Louis van Gaal’s World Cup campaign has proved the perfect calling card as he prepares to officially start work as Manchester United’s manager. The Dutchman has made a convincing play to be considered the coach of the tournament through his impressive leading of an uneven Holland squad to the semi-finals, where they lost in the penalty shootout lottery to Argentina on Wednesday.
Back in Manchester, the watching United players will be desperate to find favour when Van Gaal rolls into the club next week, possibly as early as Tuesday. Wayne Rooney and the rest of those who left Brazil after the group stage last month are said to have no grumbles over joining up, after shorter than the customary four-week break, for the flight to Los Angeles on 18 July for their summer tour, so keen are they to start working with Old Trafford’s new Dutchman.
Like all of the squad they are desperate to forget last season’s debacle under David Moyes, when United finished in a humiliating seventh position after a traumatic campaign. What better, then, than the sight of the new manager’s tactical fluidity in switching from his preferred 4-3-3 to a 5-3-2 with Holland just before the World Cup? Or, to witness the cojones of the “Iron Tulip” when throwing on goalkeeper Tim Krul in place of Jasper Cillessen for the quarter-final shootout with Costa Rica.
Holland won 4-3, as Krul saved two penalties, and Van Gaal made the smart move of later stating that if the gamble had backfired he would have shouldered the blame. This worked as an exercise in long-distance man-management administered by Van Gaal, via South America, to Manchester. It sought to get United’s players onside, by saying: “Believe in my methods, and I will always take ultimate responsibility.”
With Southampton’s Luke Shaw and Athletic Bilbao’s Ander Herrera already recruited, Darren Fletcher, who has been at United since he was 11, confirms the manager is already impressing.
“It’s an exciting season with the new manager coming in,” he says. “There are some new signings and a real buzz around the place again. Everybody’s looking forward in great anticipation to the manager coming in and him getting his ideas across. I’m desperate to do well for the fans and to get the team back to where we belong.”
Ryan Giggs, the new assistant manager, is leading training until Van Gaal arrives. But it is the Dutchman who is planning every session from afar. Since being appointed on 19 May, the 62-year-old has moved United forward each week despite leading Holland’s World Cup campaign.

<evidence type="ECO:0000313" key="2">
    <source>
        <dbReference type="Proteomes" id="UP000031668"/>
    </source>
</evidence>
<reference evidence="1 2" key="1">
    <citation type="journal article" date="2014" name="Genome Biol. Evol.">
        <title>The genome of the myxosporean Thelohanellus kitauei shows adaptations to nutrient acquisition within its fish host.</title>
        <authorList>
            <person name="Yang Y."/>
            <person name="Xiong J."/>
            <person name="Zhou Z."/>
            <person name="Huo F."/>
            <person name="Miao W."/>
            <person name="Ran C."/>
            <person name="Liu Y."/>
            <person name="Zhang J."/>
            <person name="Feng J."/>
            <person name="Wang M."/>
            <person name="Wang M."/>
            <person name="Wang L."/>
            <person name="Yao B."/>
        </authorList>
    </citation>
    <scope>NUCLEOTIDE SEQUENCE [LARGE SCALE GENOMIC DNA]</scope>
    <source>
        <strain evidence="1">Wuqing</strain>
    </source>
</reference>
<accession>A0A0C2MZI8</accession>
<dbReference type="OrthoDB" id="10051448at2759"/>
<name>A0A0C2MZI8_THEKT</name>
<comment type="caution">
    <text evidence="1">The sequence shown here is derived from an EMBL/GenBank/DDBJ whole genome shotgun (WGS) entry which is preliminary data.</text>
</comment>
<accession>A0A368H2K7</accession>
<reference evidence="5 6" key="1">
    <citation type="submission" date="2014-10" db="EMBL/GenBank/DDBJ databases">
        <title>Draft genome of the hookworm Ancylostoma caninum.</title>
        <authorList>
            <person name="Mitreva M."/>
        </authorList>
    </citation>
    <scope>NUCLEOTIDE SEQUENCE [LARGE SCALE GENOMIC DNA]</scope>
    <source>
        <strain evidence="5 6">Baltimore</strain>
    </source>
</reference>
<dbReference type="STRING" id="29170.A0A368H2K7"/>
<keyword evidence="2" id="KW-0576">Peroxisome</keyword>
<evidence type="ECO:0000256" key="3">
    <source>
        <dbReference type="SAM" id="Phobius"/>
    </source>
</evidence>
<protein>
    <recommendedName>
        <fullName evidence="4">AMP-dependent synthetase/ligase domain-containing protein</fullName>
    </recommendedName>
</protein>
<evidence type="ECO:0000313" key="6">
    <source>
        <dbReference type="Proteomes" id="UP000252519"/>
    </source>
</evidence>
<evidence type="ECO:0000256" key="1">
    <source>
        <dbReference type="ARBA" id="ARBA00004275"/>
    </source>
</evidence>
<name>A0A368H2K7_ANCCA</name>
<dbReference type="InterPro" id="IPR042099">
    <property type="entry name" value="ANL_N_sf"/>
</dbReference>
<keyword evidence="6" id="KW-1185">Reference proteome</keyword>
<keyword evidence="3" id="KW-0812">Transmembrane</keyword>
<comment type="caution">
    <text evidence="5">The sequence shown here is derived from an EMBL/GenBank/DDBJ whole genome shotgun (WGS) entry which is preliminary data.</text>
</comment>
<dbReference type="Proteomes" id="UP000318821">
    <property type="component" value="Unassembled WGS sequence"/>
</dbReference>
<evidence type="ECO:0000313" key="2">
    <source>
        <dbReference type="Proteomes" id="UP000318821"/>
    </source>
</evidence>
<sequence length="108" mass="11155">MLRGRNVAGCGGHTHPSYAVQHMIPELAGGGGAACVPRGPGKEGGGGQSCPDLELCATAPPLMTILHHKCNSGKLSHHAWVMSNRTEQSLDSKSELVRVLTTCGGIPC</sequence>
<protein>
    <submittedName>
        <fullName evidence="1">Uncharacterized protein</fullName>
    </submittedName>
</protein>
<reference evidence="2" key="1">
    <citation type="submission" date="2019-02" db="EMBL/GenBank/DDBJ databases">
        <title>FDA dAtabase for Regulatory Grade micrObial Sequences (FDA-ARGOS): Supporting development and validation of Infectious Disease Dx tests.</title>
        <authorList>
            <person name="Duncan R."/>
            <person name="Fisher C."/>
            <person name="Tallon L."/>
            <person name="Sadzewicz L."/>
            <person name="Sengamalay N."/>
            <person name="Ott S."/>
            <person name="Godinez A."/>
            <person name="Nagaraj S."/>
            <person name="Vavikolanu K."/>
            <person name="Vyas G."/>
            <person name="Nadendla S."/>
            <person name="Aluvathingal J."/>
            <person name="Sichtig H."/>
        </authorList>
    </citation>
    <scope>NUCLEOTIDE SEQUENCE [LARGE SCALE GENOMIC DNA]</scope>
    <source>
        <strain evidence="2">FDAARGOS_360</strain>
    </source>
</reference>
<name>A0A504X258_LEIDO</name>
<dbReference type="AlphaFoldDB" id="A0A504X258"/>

Marcel Bout, as the opposition chief scout, and Albert Stuivenberg, as the assistant coach, have been hired. Alexander Büttner has been sold, Antonio Valencia is the recipient of a new deal, and Van Gaal has accepted Patrice Evra’s desire to depart despite United having taken up a one-year contract option for the veteran left-back.
On choosing Giggs to be his No2, Van Gaal informed the Welshman which players he admires, who can leave and who should be targeted this summer. In what may be the greatest rebuilding of the squad in a generation, Van Gaal has handed his A, B and C transfer lists to Ed Woodward, the executive vice-chairman, to pursue.
While Juventus’s Arturo Vidal, Real Madrid’s Ángel di María and Mats Hummels of Borussia Dortmund head Van Gaal’s preferred recruits, of this week’s training Giggs said: “Everything’s been planned off Louis. Albert and Marcel know how he works so the blueprint has been prepared by Louis and we’re just following his plans. I think we’ll find out [soon] when he arrives. It will be sometime early to middle next week.
“I’m looking forward to working with Louis and I’m tremendously proud to be assistant manager. It was disappointing to see them [Holland] go out but it’s been a fantastic campaign for him, starting with a result nobody could have foreseen. The 5-1 against Spain was maybe the standout performance of the tournament. Obviously it’s been great for the United fans to watch and for the players to see him do so well.
“I’ve spoken with him a couple of times and swapped a few emails, but it’s been hard as he’s been preparing for games or travelling. But we’ve been in contact with Louis and Albert and Marcel joined us here on Monday. The preparations have gone well and he’ll now join us next week when he’ll get to meet the players and the staff.” Of how Van Gaal has managed Holland in Brazil, Giggs said: “It’s excited everyone. He’s mixed up his formations, he’s juggled around the players. To get to the semi-finals of the World Cup is a great achievement. He’d have liked to have gone further but it wasn’t to be.
“The group they were in – to get out of that was an achievement in itself, so to go so far I’m sure he’ll be pleased.”
As Holland progressed Van Gaal conjured more magic moments, such as the bold decision to replace his captain, Robin van Persie, with Klaas-Jan Huntelaar when Holland trailed Mexico 1-0 late in their last-16 tie.
Exit at that early stage with a team featuring Van Persie, Arjen Robben and Wesley Sneijder and the tournament post-mortems for Van Gaal would not have read so well. Instead, Huntelaar played a part in Sneijder’s equaliser before scoring the late penalty that took Holland through.
Van Gaal: managerial genius or just plain lucky? If he can make United title challengers again then supporters will hardly care and may consign a new nickname to him. The Iron Tulip could soon become genuine United royalty in the form of “King Louis”.